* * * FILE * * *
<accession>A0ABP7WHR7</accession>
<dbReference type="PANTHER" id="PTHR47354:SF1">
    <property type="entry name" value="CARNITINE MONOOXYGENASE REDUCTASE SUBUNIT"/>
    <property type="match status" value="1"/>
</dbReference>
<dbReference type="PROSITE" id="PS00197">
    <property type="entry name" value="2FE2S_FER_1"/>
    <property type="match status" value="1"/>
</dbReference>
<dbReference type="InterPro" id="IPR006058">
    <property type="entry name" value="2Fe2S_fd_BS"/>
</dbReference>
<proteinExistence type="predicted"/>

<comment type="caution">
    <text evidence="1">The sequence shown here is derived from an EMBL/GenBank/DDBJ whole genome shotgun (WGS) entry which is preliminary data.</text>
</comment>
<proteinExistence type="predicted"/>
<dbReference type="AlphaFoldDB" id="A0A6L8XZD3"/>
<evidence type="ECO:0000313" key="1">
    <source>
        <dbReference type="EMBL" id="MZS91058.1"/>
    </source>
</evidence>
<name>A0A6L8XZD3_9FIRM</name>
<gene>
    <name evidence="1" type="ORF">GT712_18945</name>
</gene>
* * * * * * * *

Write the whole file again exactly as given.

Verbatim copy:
<accession>A0ABP7WHR7</accession>
<dbReference type="PANTHER" id="PTHR47354:SF1">
    <property type="entry name" value="CARNITINE MONOOXYGENASE REDUCTASE SUBUNIT"/>
    <property type="match status" value="1"/>
</dbReference>
<dbReference type="PROSITE" id="PS00197">
    <property type="entry name" value="2FE2S_FER_1"/>
    <property type="match status" value="1"/>
</dbReference>
<dbReference type="InterPro" id="IPR006058">
    <property type="entry name" value="2Fe2S_fd_BS"/>
</dbReference>
<proteinExistence type="predicted"/>

<comment type="caution">
    <text evidence="1">The sequence shown here is derived from an EMBL/GenBank/DDBJ whole genome shotgun (WGS) entry which is preliminary data.</text>
</comment>
<proteinExistence type="predicted"/>
<dbReference type="AlphaFoldDB" id="A0A6L8XZD3"/>
<evidence type="ECO:0000313" key="1">
    <source>
        <dbReference type="EMBL" id="MZS91058.1"/>
    </source>
</evidence>
<name>A0A6L8XZD3_9FIRM</name>
<gene>
    <name evidence="1" type="ORF">GT712_18945</name>
</gene>